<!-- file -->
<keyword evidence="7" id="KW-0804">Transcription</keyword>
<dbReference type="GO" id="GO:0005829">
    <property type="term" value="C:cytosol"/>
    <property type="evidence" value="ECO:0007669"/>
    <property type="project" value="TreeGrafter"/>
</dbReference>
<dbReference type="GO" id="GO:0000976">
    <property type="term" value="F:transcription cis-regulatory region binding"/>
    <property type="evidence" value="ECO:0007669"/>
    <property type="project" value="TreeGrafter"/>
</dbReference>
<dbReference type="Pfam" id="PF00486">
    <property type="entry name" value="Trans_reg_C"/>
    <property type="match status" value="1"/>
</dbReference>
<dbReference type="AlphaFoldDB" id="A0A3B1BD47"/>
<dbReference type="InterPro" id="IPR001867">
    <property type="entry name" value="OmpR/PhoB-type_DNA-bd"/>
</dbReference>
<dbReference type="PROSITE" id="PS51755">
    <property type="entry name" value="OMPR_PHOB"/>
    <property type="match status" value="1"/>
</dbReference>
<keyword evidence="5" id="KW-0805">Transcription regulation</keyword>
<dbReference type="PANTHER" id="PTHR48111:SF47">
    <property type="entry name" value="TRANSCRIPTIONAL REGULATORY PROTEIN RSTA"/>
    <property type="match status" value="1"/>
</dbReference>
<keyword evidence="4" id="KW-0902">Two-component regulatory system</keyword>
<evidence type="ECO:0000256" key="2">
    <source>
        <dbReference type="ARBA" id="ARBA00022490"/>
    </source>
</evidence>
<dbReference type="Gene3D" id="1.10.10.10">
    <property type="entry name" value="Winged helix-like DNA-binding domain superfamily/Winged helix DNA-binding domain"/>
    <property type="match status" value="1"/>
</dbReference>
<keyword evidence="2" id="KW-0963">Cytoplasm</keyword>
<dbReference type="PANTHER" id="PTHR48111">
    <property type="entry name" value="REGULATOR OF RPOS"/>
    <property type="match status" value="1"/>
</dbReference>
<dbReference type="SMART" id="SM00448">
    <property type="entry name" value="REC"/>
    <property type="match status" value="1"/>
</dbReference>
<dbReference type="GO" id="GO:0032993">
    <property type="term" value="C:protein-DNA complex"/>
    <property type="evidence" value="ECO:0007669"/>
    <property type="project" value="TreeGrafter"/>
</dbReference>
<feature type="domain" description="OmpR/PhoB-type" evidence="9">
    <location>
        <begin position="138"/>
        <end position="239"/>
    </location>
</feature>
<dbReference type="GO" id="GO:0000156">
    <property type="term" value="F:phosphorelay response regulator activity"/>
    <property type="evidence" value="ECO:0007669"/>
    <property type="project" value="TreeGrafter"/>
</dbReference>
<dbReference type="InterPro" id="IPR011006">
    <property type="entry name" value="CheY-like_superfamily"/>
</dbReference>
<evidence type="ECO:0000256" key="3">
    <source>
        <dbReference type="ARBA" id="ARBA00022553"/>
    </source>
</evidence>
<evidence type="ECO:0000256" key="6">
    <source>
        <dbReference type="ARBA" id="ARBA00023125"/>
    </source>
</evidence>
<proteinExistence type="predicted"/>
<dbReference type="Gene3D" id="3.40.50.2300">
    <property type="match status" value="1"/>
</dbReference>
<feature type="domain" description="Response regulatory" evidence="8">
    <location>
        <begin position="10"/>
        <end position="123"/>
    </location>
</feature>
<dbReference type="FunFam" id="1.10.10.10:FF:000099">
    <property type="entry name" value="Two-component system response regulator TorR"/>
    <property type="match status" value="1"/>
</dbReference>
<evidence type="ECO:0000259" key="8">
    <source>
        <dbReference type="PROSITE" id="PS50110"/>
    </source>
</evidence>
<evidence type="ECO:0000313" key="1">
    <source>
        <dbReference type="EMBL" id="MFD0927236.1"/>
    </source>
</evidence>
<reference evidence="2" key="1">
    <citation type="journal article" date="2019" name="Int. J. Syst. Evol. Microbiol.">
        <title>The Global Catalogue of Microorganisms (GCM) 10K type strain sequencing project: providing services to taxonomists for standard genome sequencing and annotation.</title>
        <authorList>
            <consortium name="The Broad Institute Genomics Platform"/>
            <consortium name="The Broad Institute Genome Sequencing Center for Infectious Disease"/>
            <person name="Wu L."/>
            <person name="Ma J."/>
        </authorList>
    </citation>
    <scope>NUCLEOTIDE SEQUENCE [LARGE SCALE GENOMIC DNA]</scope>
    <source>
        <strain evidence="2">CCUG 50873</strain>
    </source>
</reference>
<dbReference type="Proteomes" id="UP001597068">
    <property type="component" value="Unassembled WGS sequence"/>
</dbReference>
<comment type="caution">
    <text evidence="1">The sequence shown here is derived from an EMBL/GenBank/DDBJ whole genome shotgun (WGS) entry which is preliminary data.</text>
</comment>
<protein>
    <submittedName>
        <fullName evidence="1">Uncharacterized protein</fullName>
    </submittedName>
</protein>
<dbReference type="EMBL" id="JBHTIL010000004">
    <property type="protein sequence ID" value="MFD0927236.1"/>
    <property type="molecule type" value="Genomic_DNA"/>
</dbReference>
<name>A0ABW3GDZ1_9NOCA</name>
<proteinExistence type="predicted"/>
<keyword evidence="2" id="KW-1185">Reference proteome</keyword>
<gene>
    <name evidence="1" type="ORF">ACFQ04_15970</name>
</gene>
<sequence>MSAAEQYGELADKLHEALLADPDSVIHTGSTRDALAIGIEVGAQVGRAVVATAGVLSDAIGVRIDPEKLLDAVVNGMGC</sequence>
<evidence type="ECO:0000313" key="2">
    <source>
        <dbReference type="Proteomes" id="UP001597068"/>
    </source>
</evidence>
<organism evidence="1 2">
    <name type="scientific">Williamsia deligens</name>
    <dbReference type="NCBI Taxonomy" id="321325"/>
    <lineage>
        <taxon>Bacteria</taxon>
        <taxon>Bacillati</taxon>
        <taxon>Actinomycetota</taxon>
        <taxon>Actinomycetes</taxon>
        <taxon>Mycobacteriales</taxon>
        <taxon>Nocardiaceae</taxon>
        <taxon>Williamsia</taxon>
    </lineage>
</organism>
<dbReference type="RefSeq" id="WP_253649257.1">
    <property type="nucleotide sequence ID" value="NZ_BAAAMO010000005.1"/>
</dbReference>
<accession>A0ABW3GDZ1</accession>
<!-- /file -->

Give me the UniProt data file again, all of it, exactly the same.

<keyword evidence="7" id="KW-0804">Transcription</keyword>
<dbReference type="GO" id="GO:0005829">
    <property type="term" value="C:cytosol"/>
    <property type="evidence" value="ECO:0007669"/>
    <property type="project" value="TreeGrafter"/>
</dbReference>
<dbReference type="GO" id="GO:0000976">
    <property type="term" value="F:transcription cis-regulatory region binding"/>
    <property type="evidence" value="ECO:0007669"/>
    <property type="project" value="TreeGrafter"/>
</dbReference>
<dbReference type="Pfam" id="PF00486">
    <property type="entry name" value="Trans_reg_C"/>
    <property type="match status" value="1"/>
</dbReference>
<dbReference type="AlphaFoldDB" id="A0A3B1BD47"/>
<dbReference type="InterPro" id="IPR001867">
    <property type="entry name" value="OmpR/PhoB-type_DNA-bd"/>
</dbReference>
<dbReference type="PROSITE" id="PS51755">
    <property type="entry name" value="OMPR_PHOB"/>
    <property type="match status" value="1"/>
</dbReference>
<keyword evidence="5" id="KW-0805">Transcription regulation</keyword>
<dbReference type="PANTHER" id="PTHR48111:SF47">
    <property type="entry name" value="TRANSCRIPTIONAL REGULATORY PROTEIN RSTA"/>
    <property type="match status" value="1"/>
</dbReference>
<keyword evidence="4" id="KW-0902">Two-component regulatory system</keyword>
<evidence type="ECO:0000256" key="2">
    <source>
        <dbReference type="ARBA" id="ARBA00022490"/>
    </source>
</evidence>
<dbReference type="Gene3D" id="1.10.10.10">
    <property type="entry name" value="Winged helix-like DNA-binding domain superfamily/Winged helix DNA-binding domain"/>
    <property type="match status" value="1"/>
</dbReference>
<keyword evidence="2" id="KW-0963">Cytoplasm</keyword>
<dbReference type="PANTHER" id="PTHR48111">
    <property type="entry name" value="REGULATOR OF RPOS"/>
    <property type="match status" value="1"/>
</dbReference>
<dbReference type="SMART" id="SM00448">
    <property type="entry name" value="REC"/>
    <property type="match status" value="1"/>
</dbReference>
<dbReference type="GO" id="GO:0032993">
    <property type="term" value="C:protein-DNA complex"/>
    <property type="evidence" value="ECO:0007669"/>
    <property type="project" value="TreeGrafter"/>
</dbReference>
<feature type="domain" description="OmpR/PhoB-type" evidence="9">
    <location>
        <begin position="138"/>
        <end position="239"/>
    </location>
</feature>
<dbReference type="GO" id="GO:0000156">
    <property type="term" value="F:phosphorelay response regulator activity"/>
    <property type="evidence" value="ECO:0007669"/>
    <property type="project" value="TreeGrafter"/>
</dbReference>
<dbReference type="InterPro" id="IPR011006">
    <property type="entry name" value="CheY-like_superfamily"/>
</dbReference>
<evidence type="ECO:0000256" key="3">
    <source>
        <dbReference type="ARBA" id="ARBA00022553"/>
    </source>
</evidence>
<evidence type="ECO:0000256" key="6">
    <source>
        <dbReference type="ARBA" id="ARBA00023125"/>
    </source>
</evidence>
<proteinExistence type="predicted"/>
<dbReference type="Gene3D" id="3.40.50.2300">
    <property type="match status" value="1"/>
</dbReference>
<feature type="domain" description="Response regulatory" evidence="8">
    <location>
        <begin position="10"/>
        <end position="123"/>
    </location>
</feature>
<dbReference type="FunFam" id="1.10.10.10:FF:000099">
    <property type="entry name" value="Two-component system response regulator TorR"/>
    <property type="match status" value="1"/>
</dbReference>
<evidence type="ECO:0000259" key="8">
    <source>
        <dbReference type="PROSITE" id="PS50110"/>
    </source>
</evidence>
<evidence type="ECO:0000313" key="1">
    <source>
        <dbReference type="EMBL" id="MFD0927236.1"/>
    </source>
</evidence>
<reference evidence="2" key="1">
    <citation type="journal article" date="2019" name="Int. J. Syst. Evol. Microbiol.">
        <title>The Global Catalogue of Microorganisms (GCM) 10K type strain sequencing project: providing services to taxonomists for standard genome sequencing and annotation.</title>
        <authorList>
            <consortium name="The Broad Institute Genomics Platform"/>
            <consortium name="The Broad Institute Genome Sequencing Center for Infectious Disease"/>
            <person name="Wu L."/>
            <person name="Ma J."/>
        </authorList>
    </citation>
    <scope>NUCLEOTIDE SEQUENCE [LARGE SCALE GENOMIC DNA]</scope>
    <source>
        <strain evidence="2">CCUG 50873</strain>
    </source>
</reference>
<dbReference type="Proteomes" id="UP001597068">
    <property type="component" value="Unassembled WGS sequence"/>
</dbReference>
<comment type="caution">
    <text evidence="1">The sequence shown here is derived from an EMBL/GenBank/DDBJ whole genome shotgun (WGS) entry which is preliminary data.</text>
</comment>
<protein>
    <submittedName>
        <fullName evidence="1">Uncharacterized protein</fullName>
    </submittedName>
</protein>
<dbReference type="EMBL" id="JBHTIL010000004">
    <property type="protein sequence ID" value="MFD0927236.1"/>
    <property type="molecule type" value="Genomic_DNA"/>
</dbReference>
<name>A0ABW3GDZ1_9NOCA</name>
<proteinExistence type="predicted"/>
<keyword evidence="2" id="KW-1185">Reference proteome</keyword>
<gene>
    <name evidence="1" type="ORF">ACFQ04_15970</name>
</gene>
<sequence>MSAAEQYGELADKLHEALLADPDSVIHTGSTRDALAIGIEVGAQVGRAVVATAGVLSDAIGVRIDPEKLLDAVVNGMGC</sequence>
<evidence type="ECO:0000313" key="2">
    <source>
        <dbReference type="Proteomes" id="UP001597068"/>
    </source>
</evidence>
<organism evidence="1 2">
    <name type="scientific">Williamsia deligens</name>
    <dbReference type="NCBI Taxonomy" id="321325"/>
    <lineage>
        <taxon>Bacteria</taxon>
        <taxon>Bacillati</taxon>
        <taxon>Actinomycetota</taxon>
        <taxon>Actinomycetes</taxon>
        <taxon>Mycobacteriales</taxon>
        <taxon>Nocardiaceae</taxon>
        <taxon>Williamsia</taxon>
    </lineage>
</organism>
<dbReference type="RefSeq" id="WP_253649257.1">
    <property type="nucleotide sequence ID" value="NZ_BAAAMO010000005.1"/>
</dbReference>
<accession>A0ABW3GDZ1</accession>